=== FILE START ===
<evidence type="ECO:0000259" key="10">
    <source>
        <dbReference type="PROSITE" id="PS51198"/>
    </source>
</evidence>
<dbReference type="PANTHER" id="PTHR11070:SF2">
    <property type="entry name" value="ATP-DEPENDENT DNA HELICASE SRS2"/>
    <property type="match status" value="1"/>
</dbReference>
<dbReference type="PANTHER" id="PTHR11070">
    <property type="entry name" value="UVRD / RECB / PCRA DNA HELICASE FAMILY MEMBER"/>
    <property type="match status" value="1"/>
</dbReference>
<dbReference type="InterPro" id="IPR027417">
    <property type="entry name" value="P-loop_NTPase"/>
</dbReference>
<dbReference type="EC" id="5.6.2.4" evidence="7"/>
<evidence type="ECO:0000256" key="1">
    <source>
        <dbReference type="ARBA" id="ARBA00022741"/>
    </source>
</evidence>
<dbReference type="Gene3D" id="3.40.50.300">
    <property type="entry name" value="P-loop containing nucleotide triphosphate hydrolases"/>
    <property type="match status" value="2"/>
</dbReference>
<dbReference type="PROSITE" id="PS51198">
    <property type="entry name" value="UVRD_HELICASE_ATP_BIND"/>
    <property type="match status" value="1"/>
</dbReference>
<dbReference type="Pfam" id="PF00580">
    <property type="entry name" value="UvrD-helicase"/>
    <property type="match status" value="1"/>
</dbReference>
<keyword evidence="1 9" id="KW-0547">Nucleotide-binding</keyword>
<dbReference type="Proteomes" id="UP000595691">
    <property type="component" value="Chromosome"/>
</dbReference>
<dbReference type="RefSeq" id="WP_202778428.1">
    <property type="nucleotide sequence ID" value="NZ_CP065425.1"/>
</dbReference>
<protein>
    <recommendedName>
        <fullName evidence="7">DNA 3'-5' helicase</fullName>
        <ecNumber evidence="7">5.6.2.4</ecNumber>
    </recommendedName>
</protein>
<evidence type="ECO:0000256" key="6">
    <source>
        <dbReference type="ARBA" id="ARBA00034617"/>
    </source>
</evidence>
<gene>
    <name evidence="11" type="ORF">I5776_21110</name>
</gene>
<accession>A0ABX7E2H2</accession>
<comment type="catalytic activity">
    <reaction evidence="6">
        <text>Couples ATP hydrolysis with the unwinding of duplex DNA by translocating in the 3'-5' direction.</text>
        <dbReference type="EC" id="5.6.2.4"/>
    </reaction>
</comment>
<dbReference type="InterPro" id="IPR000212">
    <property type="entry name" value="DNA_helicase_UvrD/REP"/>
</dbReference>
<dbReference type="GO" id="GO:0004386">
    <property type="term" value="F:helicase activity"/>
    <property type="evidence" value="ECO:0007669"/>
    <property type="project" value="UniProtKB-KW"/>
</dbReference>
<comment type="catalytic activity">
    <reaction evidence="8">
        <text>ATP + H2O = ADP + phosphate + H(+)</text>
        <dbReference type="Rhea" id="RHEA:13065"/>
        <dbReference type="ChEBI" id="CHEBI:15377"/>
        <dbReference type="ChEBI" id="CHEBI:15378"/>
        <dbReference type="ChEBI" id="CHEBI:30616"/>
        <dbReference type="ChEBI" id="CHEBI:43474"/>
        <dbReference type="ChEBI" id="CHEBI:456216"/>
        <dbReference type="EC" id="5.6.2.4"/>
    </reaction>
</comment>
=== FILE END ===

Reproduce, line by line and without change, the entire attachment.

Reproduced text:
<evidence type="ECO:0000259" key="10">
    <source>
        <dbReference type="PROSITE" id="PS51198"/>
    </source>
</evidence>
<dbReference type="PANTHER" id="PTHR11070:SF2">
    <property type="entry name" value="ATP-DEPENDENT DNA HELICASE SRS2"/>
    <property type="match status" value="1"/>
</dbReference>
<dbReference type="PANTHER" id="PTHR11070">
    <property type="entry name" value="UVRD / RECB / PCRA DNA HELICASE FAMILY MEMBER"/>
    <property type="match status" value="1"/>
</dbReference>
<dbReference type="InterPro" id="IPR027417">
    <property type="entry name" value="P-loop_NTPase"/>
</dbReference>
<dbReference type="EC" id="5.6.2.4" evidence="7"/>
<evidence type="ECO:0000256" key="1">
    <source>
        <dbReference type="ARBA" id="ARBA00022741"/>
    </source>
</evidence>
<dbReference type="Gene3D" id="3.40.50.300">
    <property type="entry name" value="P-loop containing nucleotide triphosphate hydrolases"/>
    <property type="match status" value="2"/>
</dbReference>
<dbReference type="PROSITE" id="PS51198">
    <property type="entry name" value="UVRD_HELICASE_ATP_BIND"/>
    <property type="match status" value="1"/>
</dbReference>
<dbReference type="Pfam" id="PF00580">
    <property type="entry name" value="UvrD-helicase"/>
    <property type="match status" value="1"/>
</dbReference>
<keyword evidence="1 9" id="KW-0547">Nucleotide-binding</keyword>
<dbReference type="Proteomes" id="UP000595691">
    <property type="component" value="Chromosome"/>
</dbReference>
<dbReference type="RefSeq" id="WP_202778428.1">
    <property type="nucleotide sequence ID" value="NZ_CP065425.1"/>
</dbReference>
<protein>
    <recommendedName>
        <fullName evidence="7">DNA 3'-5' helicase</fullName>
        <ecNumber evidence="7">5.6.2.4</ecNumber>
    </recommendedName>
</protein>
<evidence type="ECO:0000256" key="6">
    <source>
        <dbReference type="ARBA" id="ARBA00034617"/>
    </source>
</evidence>
<gene>
    <name evidence="11" type="ORF">I5776_21110</name>
</gene>
<accession>A0ABX7E2H2</accession>
<comment type="catalytic activity">
    <reaction evidence="6">
        <text>Couples ATP hydrolysis with the unwinding of duplex DNA by translocating in the 3'-5' direction.</text>
        <dbReference type="EC" id="5.6.2.4"/>
    </reaction>
</comment>
<dbReference type="InterPro" id="IPR000212">
    <property type="entry name" value="DNA_helicase_UvrD/REP"/>
</dbReference>
<dbReference type="GO" id="GO:0004386">
    <property type="term" value="F:helicase activity"/>
    <property type="evidence" value="ECO:0007669"/>
    <property type="project" value="UniProtKB-KW"/>
</dbReference>
<comment type="catalytic activity">
    <reaction evidence="8">
        <text>ATP + H2O = ADP + phosphate + H(+)</text>
        <dbReference type="Rhea" id="RHEA:13065"/>
        <dbReference type="ChEBI" id="CHEBI:15377"/>
        <dbReference type="ChEBI" id="CHEBI:15378"/>
        <dbReference type="ChEBI" id="CHEBI:30616"/>
        <dbReference type="ChEBI" id="CHEBI:43474"/>
        <dbReference type="ChEBI" id="CHEBI:456216"/>
        <dbReference type="EC" id="5.6.2.4"/>
    </reaction>
</comment>